Missouri Family E-News

June 19, 2018

Federal Judge Lets Stand New Law on Abortion Drug 
A federal judge has rebuffed efforts by Planned Parenthood to block a new Missouri law protecting the health and safety of women undergoing drug-induced abortions.
U.S District Judge Beth Phillips denied the request of attorneys for Planned Parenthood to issue a preliminary injunction barring enforcement of the new law.
The law enacted by the General Assembly during last year's special session established new standards governing what the abortion industry and their media allies like to describe as "medication abortions."
These abortions involve administration of the abortion drug regimen RU-486, and there is nothing medicinal about it.
Women are given the drug mifepristone at an abortion facility.  This drug causes the deterioration of the endometrial lining of the uterus, resulting in the expiration of a developing embryo attached to the uterine wall.
Women are then sent home to take another drug called misoprostol, which causes the women to expel the remains of the dead embryo.  The abortion drug cocktail is dangerous, prompting in many cases excessive hemorraghing, and in some cases, "incomplete" abortions.
The new statute adopted by the Missouri Legislature requires that any doctor who is prescribing the use of RU-486 must first obtain approval from the Missouri Department of Health and Senior Services (DHSS) of a "complication plan."
DHSS subsequently issued regulations stipulating that an abortion facility or doctor must have a written contract with an obstetrician or Ob/Gyn group to be available 24 hours a day 7 days a week to treat any complications related to the administration of the abortion drugs.
Judge Phillips expressed her personal conclusion that the regulations have virtually no benefit.  However, she also concluded that the regulation would not be a substantial burden to a large fraction of women seeking a chemical abortion, and was thus not unconstitutional.
The new regulations have, for the moment, proven highly problematic for the Springfield and Columbia clinics operated by Planned Parenthood.  
Authorities at Planned Parenthood have been unable to reach working agreements with local ob/gyns in Springfield and Columbia, because they do not want to be associated with the abortion provider.
As a result, Planned Parenthood has been unable to provide the RU-486 abortion drugs at those locations.  
Judge Phillips explained that while the U.S. Supreme Court has ruled that women have the right to access a legal abortion, they do not have a constitutional right to a particular method of abortion.
Judge Phillips surmised that most women who would be unable to obtain a chemical abortion would instead choose to have a surgical abortion.   
The preliminary judgement by Judge Phillips in this case is consistent with the position recently taken by the 8th U.S. Circuit Court of Appeals regarding a nearly identical law in the State of Arkansas.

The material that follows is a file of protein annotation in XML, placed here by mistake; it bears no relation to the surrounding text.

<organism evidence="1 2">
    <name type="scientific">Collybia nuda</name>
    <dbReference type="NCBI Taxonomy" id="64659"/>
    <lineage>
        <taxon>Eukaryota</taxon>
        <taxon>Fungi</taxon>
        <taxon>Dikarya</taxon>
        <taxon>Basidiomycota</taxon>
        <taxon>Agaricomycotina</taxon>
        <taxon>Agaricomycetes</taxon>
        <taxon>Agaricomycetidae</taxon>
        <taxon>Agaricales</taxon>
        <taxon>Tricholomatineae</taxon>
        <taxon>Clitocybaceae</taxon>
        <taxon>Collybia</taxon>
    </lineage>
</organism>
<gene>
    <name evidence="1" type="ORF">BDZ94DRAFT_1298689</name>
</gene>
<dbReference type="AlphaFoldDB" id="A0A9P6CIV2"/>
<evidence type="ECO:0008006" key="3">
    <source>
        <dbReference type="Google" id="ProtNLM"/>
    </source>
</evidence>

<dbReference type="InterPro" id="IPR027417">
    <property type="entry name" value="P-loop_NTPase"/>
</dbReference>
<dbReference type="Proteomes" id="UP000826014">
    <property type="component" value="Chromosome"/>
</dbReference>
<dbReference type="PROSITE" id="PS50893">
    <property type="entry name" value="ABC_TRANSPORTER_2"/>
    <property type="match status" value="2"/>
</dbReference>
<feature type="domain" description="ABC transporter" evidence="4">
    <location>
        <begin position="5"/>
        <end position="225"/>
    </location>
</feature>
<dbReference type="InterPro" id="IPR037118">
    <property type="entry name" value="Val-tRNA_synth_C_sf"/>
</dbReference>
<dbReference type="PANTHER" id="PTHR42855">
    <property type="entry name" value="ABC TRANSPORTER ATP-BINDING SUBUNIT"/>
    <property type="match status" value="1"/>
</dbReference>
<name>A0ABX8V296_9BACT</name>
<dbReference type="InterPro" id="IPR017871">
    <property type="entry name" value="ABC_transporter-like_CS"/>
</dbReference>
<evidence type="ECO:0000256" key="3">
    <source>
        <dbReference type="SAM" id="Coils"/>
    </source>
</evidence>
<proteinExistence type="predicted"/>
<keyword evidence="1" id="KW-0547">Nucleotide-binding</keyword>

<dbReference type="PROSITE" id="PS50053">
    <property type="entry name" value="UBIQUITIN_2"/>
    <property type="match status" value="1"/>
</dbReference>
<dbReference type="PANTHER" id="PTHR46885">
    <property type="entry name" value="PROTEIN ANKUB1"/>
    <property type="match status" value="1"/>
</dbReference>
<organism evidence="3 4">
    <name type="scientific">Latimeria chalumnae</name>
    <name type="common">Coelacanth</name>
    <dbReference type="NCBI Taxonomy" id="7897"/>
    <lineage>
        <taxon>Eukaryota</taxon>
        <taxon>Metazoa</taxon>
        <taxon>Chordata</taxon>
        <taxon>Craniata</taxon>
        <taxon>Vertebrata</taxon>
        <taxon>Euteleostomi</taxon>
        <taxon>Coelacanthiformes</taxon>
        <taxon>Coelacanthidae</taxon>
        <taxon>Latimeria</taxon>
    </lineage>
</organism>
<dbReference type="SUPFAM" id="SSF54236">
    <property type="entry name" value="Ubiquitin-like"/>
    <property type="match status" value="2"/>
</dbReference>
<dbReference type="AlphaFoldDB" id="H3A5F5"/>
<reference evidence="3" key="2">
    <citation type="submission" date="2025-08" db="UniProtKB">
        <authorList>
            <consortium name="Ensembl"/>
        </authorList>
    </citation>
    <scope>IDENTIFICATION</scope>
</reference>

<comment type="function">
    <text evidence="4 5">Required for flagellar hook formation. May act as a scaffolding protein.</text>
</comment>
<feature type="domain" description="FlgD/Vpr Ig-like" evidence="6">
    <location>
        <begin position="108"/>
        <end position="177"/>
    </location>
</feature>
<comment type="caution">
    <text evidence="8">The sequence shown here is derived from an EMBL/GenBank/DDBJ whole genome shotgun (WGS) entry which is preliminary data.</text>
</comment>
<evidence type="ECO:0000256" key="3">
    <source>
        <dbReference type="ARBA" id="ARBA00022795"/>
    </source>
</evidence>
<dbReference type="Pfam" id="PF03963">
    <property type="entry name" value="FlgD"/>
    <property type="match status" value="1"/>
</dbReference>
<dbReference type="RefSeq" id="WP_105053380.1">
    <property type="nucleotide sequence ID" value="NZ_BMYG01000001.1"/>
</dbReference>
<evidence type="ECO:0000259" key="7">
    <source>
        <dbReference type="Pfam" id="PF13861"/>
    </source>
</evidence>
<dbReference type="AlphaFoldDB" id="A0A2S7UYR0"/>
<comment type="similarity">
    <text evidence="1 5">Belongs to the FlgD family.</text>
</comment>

In that case, a three-judge panel of the 8th Circuit overturned a U.S. District Court judge's ruling blocking enforcement of the "complication" plan provisions enacted by the Arkansas Legislature for drug-induced abortions.
Planned Parenthood has been unable to find any obstetrician anywhere in the State of Arkansas who is willing to enter into a contractual relationship with the abortion provider.
Missouri Planned Parenthood affiliates have been successful in obtaining approval of "complication plans" for their abortion clinics in St. Louis and Kansas City, and thus are able to administer the abortion drugs at those facilities.    
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SCOTUS Upholds
Religious Freedom of
Christian Cakeshop
Advocates of religious freedom for the Christian community gained an important momentary victory from the U.S. Supreme Court in a much anticipated case involving a Colorado bakery owner.  The High Court ruled that Jack Phillips was a victim of religious discrimination when he was penalized for declining to decorate a "wedding" cake for a same-sex union ceremony.
Phillips is the owner of Masterpiece Cakeshop in Lakewood, Colorado.  He was approached in 2012 by a same-sex couple who were seeking a personalized customized cake for their "wedding reception."  Phillips declined to accept the order, stating that he could not participate in a celebration of behavior that violated his religious convictions.
The American Civil Liberties Union filed a complaint against Phillips with the Colorado Civil Rights Commission.  The ACLU alleged that Phillips had failed to comply with a state law prohibiting discrimination based on "sexual orientation" in public accommodations.  The Commission ruled against the Christian baker, saying he was guilty of religious-based bigotry, and ordered him and his staff to undergo "sensitivity training sessions."